In the event there are not enough volunteers to fill an opening on a shift, employees are drafted. Employees with the lowest priority in EPD are drafted first for the opening.

  An employee who disagrees with the results of the job claiming process may pursue an appeal process. In this case, none of the plaintiffs ever filed a job claim for an opening at EPD that was subsequently filled by an employee with a lower priority date, and none of the plaintiffs has ever appealed the results of the job claiming process.

 Overtime assignments tend to occur most frequently on the second shift and on the third shift. Substantial hook work is required to be done by those who undertake overtime assignments; ranging between 50% and 90% of the work to be done on overtime. In this case, all of the plaintiffs have chosen voluntarily to work overtime assignments, knowing it would involve substantial hook work. Priority plays no role in an employee's selection for an overtime assignment, unless there are not enough volunteers. Employees are almost never drafted for overtime assignments.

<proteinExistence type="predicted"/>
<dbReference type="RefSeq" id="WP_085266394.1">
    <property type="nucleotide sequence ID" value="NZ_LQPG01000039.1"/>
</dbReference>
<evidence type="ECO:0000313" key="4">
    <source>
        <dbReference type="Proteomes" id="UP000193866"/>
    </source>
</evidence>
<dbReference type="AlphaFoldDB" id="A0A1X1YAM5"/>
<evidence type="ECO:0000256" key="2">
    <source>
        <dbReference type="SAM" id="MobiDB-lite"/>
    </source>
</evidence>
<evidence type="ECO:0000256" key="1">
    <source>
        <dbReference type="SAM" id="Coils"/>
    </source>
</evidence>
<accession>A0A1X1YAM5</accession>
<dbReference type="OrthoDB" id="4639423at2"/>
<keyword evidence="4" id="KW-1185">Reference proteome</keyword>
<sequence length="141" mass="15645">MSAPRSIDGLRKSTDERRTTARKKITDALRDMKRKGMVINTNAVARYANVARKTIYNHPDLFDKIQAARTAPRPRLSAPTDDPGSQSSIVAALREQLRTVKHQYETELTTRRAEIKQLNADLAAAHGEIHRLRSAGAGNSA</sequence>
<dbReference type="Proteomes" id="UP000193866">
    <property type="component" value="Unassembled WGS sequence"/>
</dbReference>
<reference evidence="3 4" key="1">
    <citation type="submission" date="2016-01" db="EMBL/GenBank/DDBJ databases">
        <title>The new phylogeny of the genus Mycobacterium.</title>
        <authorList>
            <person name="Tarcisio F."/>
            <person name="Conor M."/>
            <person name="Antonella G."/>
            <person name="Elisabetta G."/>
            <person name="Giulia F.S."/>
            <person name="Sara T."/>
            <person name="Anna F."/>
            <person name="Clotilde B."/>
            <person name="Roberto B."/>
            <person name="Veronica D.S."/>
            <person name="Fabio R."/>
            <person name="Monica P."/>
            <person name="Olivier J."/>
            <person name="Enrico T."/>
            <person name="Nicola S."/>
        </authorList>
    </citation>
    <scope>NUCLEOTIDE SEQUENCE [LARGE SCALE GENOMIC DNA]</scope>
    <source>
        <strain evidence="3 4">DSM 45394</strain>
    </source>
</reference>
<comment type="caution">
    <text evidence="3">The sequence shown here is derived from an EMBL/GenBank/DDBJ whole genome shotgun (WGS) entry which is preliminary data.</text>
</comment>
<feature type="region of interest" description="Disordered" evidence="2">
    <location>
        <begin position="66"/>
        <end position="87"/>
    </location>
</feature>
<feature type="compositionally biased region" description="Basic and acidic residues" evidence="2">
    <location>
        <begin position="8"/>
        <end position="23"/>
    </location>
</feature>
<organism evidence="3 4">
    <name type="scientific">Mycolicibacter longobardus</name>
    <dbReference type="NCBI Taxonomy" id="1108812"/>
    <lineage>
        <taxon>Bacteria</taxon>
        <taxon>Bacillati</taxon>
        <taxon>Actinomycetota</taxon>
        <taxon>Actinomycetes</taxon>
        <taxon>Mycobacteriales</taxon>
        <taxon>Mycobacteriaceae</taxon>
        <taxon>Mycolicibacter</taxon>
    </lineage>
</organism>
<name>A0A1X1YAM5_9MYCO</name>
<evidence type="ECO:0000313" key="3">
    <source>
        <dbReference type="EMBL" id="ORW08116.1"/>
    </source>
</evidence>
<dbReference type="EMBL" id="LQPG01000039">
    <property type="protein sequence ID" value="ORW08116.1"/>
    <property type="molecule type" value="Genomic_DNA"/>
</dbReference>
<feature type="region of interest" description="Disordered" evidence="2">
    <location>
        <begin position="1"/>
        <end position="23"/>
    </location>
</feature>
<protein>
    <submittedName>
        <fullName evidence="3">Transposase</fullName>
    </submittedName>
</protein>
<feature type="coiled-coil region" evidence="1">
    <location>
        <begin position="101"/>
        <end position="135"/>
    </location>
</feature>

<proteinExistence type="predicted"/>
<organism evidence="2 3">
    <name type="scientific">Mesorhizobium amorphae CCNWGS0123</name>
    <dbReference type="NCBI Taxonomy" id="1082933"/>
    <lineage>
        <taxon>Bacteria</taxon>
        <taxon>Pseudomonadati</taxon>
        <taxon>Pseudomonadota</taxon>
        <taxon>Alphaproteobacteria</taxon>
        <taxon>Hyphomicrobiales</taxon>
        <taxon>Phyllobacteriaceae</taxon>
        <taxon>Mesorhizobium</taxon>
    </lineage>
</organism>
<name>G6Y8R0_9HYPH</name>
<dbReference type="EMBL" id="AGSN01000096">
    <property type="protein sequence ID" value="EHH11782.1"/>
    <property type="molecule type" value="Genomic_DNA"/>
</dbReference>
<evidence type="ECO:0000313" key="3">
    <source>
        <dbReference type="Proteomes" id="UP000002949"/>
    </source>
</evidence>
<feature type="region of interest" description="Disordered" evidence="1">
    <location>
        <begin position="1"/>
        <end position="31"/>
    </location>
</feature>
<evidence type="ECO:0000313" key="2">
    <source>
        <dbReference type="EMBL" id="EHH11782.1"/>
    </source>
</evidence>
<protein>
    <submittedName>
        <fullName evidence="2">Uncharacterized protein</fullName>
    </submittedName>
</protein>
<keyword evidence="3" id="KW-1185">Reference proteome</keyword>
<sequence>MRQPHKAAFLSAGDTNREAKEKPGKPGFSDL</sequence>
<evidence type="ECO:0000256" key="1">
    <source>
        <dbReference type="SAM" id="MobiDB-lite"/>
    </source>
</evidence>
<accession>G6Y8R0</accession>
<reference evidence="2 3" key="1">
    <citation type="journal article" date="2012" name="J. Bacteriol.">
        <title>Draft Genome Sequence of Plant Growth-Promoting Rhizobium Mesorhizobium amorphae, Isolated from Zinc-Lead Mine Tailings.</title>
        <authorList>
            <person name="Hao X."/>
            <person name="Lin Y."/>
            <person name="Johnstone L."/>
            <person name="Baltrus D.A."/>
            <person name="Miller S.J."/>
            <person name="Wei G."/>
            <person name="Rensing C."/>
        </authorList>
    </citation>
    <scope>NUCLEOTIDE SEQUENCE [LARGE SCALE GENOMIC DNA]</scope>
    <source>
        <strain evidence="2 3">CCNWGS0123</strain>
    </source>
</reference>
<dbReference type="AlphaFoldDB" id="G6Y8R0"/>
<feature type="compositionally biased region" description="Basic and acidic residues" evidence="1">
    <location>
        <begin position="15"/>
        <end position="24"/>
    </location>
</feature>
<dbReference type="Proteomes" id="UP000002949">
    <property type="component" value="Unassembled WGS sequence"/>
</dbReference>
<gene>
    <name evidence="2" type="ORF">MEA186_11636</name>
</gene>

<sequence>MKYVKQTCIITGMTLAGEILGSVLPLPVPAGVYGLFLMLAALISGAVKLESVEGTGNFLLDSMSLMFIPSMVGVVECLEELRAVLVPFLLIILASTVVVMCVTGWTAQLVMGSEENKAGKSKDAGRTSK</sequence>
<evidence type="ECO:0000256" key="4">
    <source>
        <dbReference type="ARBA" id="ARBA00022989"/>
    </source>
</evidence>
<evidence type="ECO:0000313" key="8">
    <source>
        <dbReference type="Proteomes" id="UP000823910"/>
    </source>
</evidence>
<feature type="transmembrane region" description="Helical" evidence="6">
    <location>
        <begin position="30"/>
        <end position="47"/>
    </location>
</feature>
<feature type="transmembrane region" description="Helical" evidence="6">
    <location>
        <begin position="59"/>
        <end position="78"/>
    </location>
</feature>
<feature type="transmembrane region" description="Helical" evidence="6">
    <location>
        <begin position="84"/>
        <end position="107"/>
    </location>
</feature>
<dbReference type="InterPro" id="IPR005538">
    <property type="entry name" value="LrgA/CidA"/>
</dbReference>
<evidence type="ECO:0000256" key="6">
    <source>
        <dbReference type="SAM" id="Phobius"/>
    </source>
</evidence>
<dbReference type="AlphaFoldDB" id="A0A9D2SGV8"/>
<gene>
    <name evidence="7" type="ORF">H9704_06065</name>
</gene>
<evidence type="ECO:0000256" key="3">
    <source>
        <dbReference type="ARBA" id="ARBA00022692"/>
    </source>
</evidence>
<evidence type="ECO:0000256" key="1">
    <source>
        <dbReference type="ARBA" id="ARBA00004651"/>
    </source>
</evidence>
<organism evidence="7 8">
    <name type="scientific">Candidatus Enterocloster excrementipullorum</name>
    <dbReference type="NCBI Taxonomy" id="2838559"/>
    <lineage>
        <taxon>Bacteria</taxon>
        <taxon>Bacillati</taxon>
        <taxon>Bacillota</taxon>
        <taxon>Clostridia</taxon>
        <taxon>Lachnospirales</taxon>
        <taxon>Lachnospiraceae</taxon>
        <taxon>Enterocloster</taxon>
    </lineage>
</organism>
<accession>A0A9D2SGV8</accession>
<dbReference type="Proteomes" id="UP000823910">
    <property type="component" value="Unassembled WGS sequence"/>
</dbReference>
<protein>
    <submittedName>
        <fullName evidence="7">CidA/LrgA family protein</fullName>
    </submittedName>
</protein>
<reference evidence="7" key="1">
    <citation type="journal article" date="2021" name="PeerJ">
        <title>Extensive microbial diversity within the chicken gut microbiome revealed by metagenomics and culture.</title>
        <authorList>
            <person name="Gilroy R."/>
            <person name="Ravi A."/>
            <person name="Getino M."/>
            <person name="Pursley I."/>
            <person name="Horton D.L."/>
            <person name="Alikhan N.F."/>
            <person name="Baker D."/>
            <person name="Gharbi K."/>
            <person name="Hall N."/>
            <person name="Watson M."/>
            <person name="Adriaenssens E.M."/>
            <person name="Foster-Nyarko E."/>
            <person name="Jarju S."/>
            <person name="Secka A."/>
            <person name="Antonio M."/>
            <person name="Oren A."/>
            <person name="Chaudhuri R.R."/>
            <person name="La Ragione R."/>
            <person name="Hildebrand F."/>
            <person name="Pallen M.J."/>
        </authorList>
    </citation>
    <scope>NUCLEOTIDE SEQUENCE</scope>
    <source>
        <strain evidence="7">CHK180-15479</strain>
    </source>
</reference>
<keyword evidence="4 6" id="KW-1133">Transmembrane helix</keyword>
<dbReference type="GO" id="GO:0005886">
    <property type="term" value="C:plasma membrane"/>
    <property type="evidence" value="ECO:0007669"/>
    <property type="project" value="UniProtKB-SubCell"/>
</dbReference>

Plaintiffs were aware of the operation of the priority system when they came into EPD, whether as journeymen, journeyman apprentices, or journeyman trainees. Thus, they knew that there were other employees with higher priority dates who would have the priority to receive transfers or vacancies ahead of plaintiffs, if such co-employees filed competing claims for these positions. The plaintiffs who were formerly Monotype Castermen understood that they were settling all of the claims that had been raised in Brewington. The EPD shift and starting times for plaintiffs Cave, Gay, Hill, Munford, Murriel, Rogers, Skipworth, and Turner when they first entered EPD were determined by the application of the priority system.